Part two: Focus of Intent


Is it a great thing to learn to deal with discomfort? Yes! Because eventually you may discover that there are very few real emergencies in life and fitness training is not one of them. The acceptance of discomfort opens the door of physical possibility. It is not an end all, be all. Pushing too fast and too hard is the mistake of an inexperienced or un-attentive mind. Strength, endurance, power, and flexibility all build in increments. So do the mental reserves to productively govern the body’s building process. Staying fit and healthy is a marathon, not a sprint.

Some time-tested avenues to develop focus of intent for physical training, the second aspect of mental toughness, begin with the following three practices listed in order of priority:

• Calm, even, consistent breathing… It does not matter if it is fast or slow, percussive or silent; just equal out and in without being held. Holding the breath means you are overreaching or working too hard. Back off and quit building tension. Avoid injury. Breathe.

• Non-reactive thinking…that means to challenge yourself without judgment. There’s a big difference between doing something you later decide was stupid and thinking you are stupid because you did something that didn’t work. Give it a shot. So what if you lose balance or fail? Don’t buy in to somebody else either, there’s no comparison here. You will learn about your own edge by finding it, not by comparing it to someone else’s.

• Wholehearted doing without attachment to the result…that means to give it your all. Whatever that is on this day, you accept the outcome so as to be able to continue forward. If an injury has you on the sidelines, then have fun watching movies or researching a good health practitioner to help you. If it feels as though you can work harder than you planned, do that. Honor your purpose.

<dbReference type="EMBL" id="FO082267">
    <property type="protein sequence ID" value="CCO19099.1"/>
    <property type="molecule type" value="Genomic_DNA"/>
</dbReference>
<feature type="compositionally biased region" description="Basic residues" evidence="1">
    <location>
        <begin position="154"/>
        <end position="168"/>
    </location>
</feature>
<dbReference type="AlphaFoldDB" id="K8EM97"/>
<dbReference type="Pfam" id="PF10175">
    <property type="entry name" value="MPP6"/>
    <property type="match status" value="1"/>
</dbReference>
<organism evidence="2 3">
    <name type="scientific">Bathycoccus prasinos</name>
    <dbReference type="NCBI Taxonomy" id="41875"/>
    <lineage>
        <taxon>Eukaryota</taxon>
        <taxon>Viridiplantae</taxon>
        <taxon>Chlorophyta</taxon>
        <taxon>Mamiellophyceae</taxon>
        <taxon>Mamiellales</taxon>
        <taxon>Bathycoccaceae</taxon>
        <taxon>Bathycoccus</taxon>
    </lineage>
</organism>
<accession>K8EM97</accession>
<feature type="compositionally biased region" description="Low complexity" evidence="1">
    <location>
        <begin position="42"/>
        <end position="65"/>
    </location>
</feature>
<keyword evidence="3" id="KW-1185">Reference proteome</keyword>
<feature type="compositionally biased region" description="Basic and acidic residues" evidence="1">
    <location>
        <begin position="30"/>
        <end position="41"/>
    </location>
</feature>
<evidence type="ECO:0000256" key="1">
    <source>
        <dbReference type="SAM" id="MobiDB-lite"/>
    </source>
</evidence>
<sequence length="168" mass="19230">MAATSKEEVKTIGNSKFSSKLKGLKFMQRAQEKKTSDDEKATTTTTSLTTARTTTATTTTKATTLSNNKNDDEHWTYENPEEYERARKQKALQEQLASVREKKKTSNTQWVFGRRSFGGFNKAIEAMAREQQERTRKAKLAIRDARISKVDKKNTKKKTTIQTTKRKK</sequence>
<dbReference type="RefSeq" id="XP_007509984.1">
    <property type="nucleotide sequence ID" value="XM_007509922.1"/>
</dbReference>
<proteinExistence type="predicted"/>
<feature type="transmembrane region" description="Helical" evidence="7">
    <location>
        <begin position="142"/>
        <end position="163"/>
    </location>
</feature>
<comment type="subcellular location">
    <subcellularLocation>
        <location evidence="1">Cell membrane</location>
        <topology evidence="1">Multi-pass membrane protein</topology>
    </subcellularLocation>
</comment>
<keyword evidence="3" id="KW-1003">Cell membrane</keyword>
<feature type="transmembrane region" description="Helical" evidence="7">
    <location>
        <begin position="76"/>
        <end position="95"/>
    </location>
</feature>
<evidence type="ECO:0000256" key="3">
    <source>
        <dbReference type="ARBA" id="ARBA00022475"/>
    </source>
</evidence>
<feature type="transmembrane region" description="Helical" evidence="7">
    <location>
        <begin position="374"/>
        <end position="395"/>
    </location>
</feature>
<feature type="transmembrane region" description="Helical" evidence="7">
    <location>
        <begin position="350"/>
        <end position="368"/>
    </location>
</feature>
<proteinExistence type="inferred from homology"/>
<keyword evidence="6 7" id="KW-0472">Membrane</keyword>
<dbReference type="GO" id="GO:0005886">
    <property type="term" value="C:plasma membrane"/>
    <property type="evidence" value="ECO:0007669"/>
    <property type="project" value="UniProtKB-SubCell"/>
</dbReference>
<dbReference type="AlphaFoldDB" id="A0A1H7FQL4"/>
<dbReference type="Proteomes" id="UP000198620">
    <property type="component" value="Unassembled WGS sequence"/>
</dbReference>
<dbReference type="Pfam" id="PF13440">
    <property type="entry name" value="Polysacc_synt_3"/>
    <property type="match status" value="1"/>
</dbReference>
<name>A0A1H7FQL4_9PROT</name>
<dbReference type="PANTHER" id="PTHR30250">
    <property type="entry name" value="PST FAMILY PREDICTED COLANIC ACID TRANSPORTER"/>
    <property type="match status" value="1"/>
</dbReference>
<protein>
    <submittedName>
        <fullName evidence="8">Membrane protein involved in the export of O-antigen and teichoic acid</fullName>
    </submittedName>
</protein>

Achieve these three touchstones regardless of the circumstances in a given moment and you have a focus of intent. This is learning to respond rather than react. It is best to practice the first one (calm, even, consistent breathing) no matter what. Never, ever sacrifice the breath to achieve something. It is critical for staying healthy and grounded in the body’s wisdom. Trust your breath to show you your edge. If you can’t breathe in the way described above, you’re way past it. Add the other two as you can while preserving and maintaining an even breath.

Mental toughness knows mistakes happen, setbacks occur, problems can develop, and it embraces them all as part of a bigger perspective. Cling to nothing but what is right in front of you in this moment to do. Pay attention to what your body is telling you instead of ignoring it. Pain is nature’s way of letting you know something is wrong, not that you lack toughness, or that you will never get fit. Drop that mental bully and pick up the three touchstones instead. That boot camp class gets a lot more interesting if you are showing up with your three buddies in mind.

Training that works over the long-term becomes the evolution of desire and discipline in personal action. It is a gift to know your body well enough to challenge your individual comfort zone secure in the understanding of where there is the room to work and what is best left alone on this day. The gift of mental tenacity cannot be given. It is only earned with time, repeated effort, and attention to results.


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